A cooperative is a type of company that is collectively owned and democratically governed. There are many ways this can look in practice, but the simplest form is a worker co-op where all the employees of a company own their organization together and apply some form of workplace democracy to make decisions.
What the heck is a cooperative?
This structure provides a different way to do business, rooted in solidarity, democracy, equity and self-responsibility. We wrote down what this means at Village One in this article on why we’re a co-op.
This structure, along with its set of values, usually has many tangible consequences for daily work; among them:
- full transparency around strategy, decisions and financials
- democratic decision-making (one member = one vote)
- everybody’s voice carries the same weight, issues can’t be swept under the rug
- a smaller wage-ratio between highest and lowest salary
- fewer managers and hierarchical theater, in favor of self-management
- a more equitable organization because power is far less concentrated
- higher levels of motivation and identification because it’s also your company
- prioritzing cooperation and community over competition
- a world view of interconnectedness, rejecting individualism
- studies show that cooperatives are the most resilient company form in times of crisis
This stands in stark contrast to traditionally hierarchical companies where power and financial gains are usually very concentrated at the top and a formal hierarchy is baked in. At its core cooperatives are also more optimistic about human beings: Workers aren’t treated as lazy cogs in a machine or as resources, who need to be supervised and given orders, but as intelligent, motivated people who can be trusted to make smart decisions. That doesn’t mean all traditionally hierarchical companies are evil, but by concentrating power at the top they act as benevolent autocracies at best.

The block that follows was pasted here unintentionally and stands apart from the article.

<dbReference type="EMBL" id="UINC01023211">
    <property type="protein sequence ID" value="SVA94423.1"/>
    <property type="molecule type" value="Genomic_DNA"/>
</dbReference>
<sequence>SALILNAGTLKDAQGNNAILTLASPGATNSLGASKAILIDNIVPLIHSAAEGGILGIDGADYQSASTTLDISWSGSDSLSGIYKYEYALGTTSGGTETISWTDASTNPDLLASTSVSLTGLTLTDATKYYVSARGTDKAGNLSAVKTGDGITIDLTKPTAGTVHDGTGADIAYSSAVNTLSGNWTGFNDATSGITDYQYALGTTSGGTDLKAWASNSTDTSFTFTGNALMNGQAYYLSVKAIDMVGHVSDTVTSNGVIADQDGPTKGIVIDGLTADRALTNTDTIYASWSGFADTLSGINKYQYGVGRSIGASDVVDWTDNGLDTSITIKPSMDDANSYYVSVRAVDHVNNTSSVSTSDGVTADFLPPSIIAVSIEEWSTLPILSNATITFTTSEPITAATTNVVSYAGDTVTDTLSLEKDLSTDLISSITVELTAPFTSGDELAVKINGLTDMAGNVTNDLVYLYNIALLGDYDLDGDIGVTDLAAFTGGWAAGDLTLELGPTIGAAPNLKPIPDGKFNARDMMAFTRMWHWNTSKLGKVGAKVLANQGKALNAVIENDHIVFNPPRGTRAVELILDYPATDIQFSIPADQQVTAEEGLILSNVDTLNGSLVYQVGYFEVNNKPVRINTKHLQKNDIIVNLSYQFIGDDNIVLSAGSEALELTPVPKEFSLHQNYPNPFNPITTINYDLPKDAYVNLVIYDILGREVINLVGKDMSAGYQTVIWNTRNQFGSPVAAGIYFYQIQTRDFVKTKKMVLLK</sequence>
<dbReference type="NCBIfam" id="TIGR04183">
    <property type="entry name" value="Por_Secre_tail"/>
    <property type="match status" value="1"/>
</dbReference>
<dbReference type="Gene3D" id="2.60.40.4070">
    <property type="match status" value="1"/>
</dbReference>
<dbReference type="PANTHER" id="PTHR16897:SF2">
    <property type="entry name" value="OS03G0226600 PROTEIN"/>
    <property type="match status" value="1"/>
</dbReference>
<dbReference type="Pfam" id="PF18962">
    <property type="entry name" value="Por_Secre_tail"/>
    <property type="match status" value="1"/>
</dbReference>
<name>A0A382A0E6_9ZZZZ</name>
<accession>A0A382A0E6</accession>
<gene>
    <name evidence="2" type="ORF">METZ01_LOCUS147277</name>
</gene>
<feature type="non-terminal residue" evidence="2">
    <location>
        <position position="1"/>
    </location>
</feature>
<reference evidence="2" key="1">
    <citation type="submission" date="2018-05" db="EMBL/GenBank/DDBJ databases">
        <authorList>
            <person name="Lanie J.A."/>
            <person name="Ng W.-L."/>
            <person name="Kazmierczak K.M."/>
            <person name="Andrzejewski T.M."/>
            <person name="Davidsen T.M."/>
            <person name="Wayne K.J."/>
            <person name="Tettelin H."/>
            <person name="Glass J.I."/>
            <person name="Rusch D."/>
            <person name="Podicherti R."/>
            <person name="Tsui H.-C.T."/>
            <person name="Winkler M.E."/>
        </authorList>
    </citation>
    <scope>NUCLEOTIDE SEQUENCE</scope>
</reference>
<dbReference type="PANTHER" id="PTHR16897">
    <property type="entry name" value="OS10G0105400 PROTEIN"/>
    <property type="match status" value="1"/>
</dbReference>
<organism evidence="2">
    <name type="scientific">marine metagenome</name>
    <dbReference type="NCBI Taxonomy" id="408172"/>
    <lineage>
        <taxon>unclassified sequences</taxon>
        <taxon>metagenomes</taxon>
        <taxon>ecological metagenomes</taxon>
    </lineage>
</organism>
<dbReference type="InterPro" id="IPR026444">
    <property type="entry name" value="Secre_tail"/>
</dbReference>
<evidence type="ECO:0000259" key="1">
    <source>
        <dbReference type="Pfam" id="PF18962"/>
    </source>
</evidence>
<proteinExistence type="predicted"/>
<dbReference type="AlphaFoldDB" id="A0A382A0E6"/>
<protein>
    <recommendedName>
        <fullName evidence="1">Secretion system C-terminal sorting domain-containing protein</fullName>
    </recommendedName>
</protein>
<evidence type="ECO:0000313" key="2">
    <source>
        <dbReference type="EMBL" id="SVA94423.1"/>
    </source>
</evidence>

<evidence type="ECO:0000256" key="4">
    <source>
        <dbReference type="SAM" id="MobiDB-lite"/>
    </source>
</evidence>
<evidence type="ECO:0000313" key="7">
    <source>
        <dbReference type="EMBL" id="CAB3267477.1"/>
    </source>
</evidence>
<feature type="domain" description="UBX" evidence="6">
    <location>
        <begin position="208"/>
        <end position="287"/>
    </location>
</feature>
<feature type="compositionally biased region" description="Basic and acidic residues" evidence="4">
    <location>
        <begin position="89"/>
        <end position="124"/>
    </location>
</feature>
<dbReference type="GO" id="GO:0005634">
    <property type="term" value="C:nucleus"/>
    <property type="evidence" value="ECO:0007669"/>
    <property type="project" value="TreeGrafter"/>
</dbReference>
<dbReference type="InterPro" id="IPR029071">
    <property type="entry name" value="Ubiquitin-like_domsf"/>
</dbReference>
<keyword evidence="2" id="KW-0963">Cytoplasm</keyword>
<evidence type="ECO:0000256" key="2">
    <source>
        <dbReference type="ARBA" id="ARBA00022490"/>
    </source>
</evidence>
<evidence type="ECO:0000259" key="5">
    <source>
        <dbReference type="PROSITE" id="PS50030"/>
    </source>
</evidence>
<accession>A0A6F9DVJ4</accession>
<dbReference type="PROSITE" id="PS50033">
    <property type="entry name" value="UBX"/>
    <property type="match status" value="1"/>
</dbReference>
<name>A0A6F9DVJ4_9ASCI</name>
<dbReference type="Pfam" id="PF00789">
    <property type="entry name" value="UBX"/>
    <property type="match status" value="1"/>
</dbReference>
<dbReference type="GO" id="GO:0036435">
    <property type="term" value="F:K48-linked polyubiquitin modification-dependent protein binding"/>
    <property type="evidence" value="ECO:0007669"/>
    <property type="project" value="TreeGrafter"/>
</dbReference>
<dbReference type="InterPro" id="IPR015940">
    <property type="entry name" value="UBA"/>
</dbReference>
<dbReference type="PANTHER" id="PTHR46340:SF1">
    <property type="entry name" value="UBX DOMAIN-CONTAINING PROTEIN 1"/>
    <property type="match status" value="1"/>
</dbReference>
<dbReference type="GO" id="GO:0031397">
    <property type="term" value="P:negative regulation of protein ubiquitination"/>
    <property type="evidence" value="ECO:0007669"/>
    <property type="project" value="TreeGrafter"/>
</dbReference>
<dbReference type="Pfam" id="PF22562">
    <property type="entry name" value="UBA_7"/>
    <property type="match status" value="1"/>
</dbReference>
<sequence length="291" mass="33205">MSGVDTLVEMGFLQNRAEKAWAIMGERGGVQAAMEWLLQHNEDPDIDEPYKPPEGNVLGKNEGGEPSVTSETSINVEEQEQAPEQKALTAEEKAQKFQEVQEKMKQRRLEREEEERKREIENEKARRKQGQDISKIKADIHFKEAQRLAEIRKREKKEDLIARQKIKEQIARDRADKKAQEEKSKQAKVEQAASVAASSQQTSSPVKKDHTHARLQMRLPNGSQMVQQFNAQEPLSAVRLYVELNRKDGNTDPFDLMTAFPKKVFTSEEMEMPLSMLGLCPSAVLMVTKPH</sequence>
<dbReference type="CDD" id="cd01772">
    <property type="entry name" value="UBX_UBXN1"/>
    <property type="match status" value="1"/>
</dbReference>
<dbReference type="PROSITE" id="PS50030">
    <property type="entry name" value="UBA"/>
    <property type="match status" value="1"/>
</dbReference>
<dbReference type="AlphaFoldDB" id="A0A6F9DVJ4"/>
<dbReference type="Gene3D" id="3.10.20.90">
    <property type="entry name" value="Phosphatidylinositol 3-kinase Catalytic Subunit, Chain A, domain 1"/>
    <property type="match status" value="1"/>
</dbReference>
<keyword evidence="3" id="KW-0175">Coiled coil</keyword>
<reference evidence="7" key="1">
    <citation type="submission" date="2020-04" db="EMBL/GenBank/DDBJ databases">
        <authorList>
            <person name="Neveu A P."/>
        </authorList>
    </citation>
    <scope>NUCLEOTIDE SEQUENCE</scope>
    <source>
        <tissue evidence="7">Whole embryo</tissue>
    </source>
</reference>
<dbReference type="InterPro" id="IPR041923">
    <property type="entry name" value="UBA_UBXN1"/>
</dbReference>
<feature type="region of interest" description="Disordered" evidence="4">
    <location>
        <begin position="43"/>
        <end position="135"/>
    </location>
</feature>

“It’s easier to imagine the end of the world than the end of capitalism”
In that light cooperatives are the closest real-world model we have to look beyond capitalism and to actively reject the inequality and environmental destruction our current economic system inevitably creates. “It’s easier to imagine the end of the world than the end of capitalism” is a popular saying, but cooperatives are a real path we can choose to transcend capitalism today. Co-ops provide a different blueprint for business: One which is more democratic, more equitable, more respectful of people, communities and the environment.
Co-ops exist as a legal form in most jurisdictions and aren’t a new idea (the first was founded in 1844 in Rochdale in England), but rather an idea whose time has come. To act with some coherence and fill the cooperative model with meaning, there are seven universally agreed-upon co-op principles:
- Open and voluntary membership
- Democratic member control
- Members’ economic participation
- Autonomy and independence
- Education, training, and information
- Cooperation among cooperatives
- Concern for community
Unfortunately, founding a cooperative is a comparatively complicated process, so we support GenoDigitalJetzt in Germany to remove some of the barriers and hopefully pave the way for more co-ops going forward!
Read more about why we chose to become a cooperative with Village One.